|Publisher: MacPlay Genre: Board & Card|
|Min OS X: Any Version CPU: G3 RAM: 64 MB Hard Disk: 50 MB Graphics: 800x600|
|The Emperor's Mahjong|
June 18, 2004 | Sean Daly
Mahjong, a two thousand year old game, was once reserved only for Chinese royalty. Commoners caught playing the game could face decapitation. Luckily for us the ban was lifted around 500 A.D. and introduced to the United States by Joseph Babcock in the 1920s. Since then many forms of Mahjong have emerged with solitaire being the most common especially on computers and handhelds. This is what Emperorís Mahjong from MacPlay is, a new iteration of Mahjong solitaire.
The game is traditionally played with 144 tiles and four players. Emperorís Mahjong uses all the traditional tiles but in a single player experience. The seven tile categories are Character, Ball, Bamboo, Dragon, Wind, Season and Flower. The first three categories are numbered from 1-9 with 4 of each number while there are 4 Compass tiles and 3 Dragon tiles and again 4 of each. The last two groups, Season and Flower, have 4 distinct tiles each. Graphically the tiles are represented well with three different choices of how they appear during the game. The tiles are arranged in a pattern stacked atop each other four high and offset from one another. Your object is to select matching tiles, which are free either on the left or the right, eventually removing all the tiles on the board. This sounds a lot easier than it is.
Emperorís Mahjong, a port of the 2002 Riverdeep title, adds something new to the solitaire mix by including the Emperorís Challenge which consist of 6 levels with 12 patterns each. Each pattern has a time limit and a set number of tiles that you must remove before time expires to complete the challenge. Every challenge you clear unlocks a Scroll of Wisdom much like the words found in a fortune cookie. Unlock all 12 and you receive a gem. Unlock the 5 gems and you unlock the final 12, most challenging patterns, the Emperorís.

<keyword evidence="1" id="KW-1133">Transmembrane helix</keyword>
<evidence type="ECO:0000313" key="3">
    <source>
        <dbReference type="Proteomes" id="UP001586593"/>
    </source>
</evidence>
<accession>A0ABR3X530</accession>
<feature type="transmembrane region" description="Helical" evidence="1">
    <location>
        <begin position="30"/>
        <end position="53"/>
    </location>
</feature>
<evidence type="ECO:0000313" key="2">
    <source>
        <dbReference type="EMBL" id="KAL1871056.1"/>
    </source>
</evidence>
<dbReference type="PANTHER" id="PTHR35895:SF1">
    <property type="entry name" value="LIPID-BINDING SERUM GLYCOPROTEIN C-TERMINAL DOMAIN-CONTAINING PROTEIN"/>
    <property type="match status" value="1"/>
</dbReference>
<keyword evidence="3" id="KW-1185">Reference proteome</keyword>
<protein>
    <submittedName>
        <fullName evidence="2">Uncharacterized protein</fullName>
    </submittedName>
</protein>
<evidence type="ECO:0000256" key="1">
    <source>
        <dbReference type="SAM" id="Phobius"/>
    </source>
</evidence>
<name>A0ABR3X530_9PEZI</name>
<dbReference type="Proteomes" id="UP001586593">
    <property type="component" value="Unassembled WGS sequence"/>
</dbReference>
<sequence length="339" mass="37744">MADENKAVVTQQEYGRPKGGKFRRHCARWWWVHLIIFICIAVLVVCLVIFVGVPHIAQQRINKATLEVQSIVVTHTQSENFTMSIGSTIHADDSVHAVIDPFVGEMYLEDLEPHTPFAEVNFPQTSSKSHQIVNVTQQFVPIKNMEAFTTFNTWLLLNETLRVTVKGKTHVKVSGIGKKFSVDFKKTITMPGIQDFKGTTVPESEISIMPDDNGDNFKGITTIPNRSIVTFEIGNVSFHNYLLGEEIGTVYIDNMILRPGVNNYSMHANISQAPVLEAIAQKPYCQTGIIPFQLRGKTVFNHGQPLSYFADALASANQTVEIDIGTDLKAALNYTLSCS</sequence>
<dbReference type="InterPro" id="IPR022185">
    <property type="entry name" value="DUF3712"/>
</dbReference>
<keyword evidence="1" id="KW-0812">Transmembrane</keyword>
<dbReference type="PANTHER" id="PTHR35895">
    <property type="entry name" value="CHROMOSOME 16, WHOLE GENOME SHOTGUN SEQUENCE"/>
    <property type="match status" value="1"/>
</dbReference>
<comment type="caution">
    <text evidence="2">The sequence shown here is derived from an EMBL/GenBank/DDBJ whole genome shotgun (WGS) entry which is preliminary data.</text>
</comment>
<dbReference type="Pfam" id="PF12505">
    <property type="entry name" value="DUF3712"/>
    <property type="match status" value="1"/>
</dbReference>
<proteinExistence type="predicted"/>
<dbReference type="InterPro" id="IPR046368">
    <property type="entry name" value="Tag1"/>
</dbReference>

For traditional solitaire players, Emperorís Mahjong also includes a Shanghai version without a time limit using the same patterns from the Emperorís Challenge. This game is very similar to the 1986 Activision game Shanghai that started the solitaire craze. Also included is a 2 player version where players alternate removing tiles and when they are all removed, the player who took the least amount of time wins.
A layout editor is available for making your own patterns and there is also a profile tracker that shows every statistic imaginable. Another surprisingly nice feature is the inclusion of a System 9 and Palm OS version of the game. Those of you with handhelds are getting a great bargain by getting this game.
The gameís graphics are sufficient to express the needs of the game. Nothing spectacular but the presentation is nice and clean. However, the sound is atrocious. You have only three options for background music while playing the game and each is only about a 90 second loop. First time through the music is quaint, next time is repetitive, after that it is pure torture. I recommend you turn off the music after completing your first few patterns. Luckily there is the option of playing in a window allowing you play any music you wish using another program like iTunes.
The game is an enjoyable experience and the inclusion of the Emperorís challenge does make it more intense but if you are not a fan of solitaire you will not be a fan of this game. However, with purchasing decisions like these I often ask myself what would Lucy Liu do? It just so happens that I heard from a reliable source that Lucy Liu has picked up a copy of this game. If it is good enough for her, it should be good enough for you.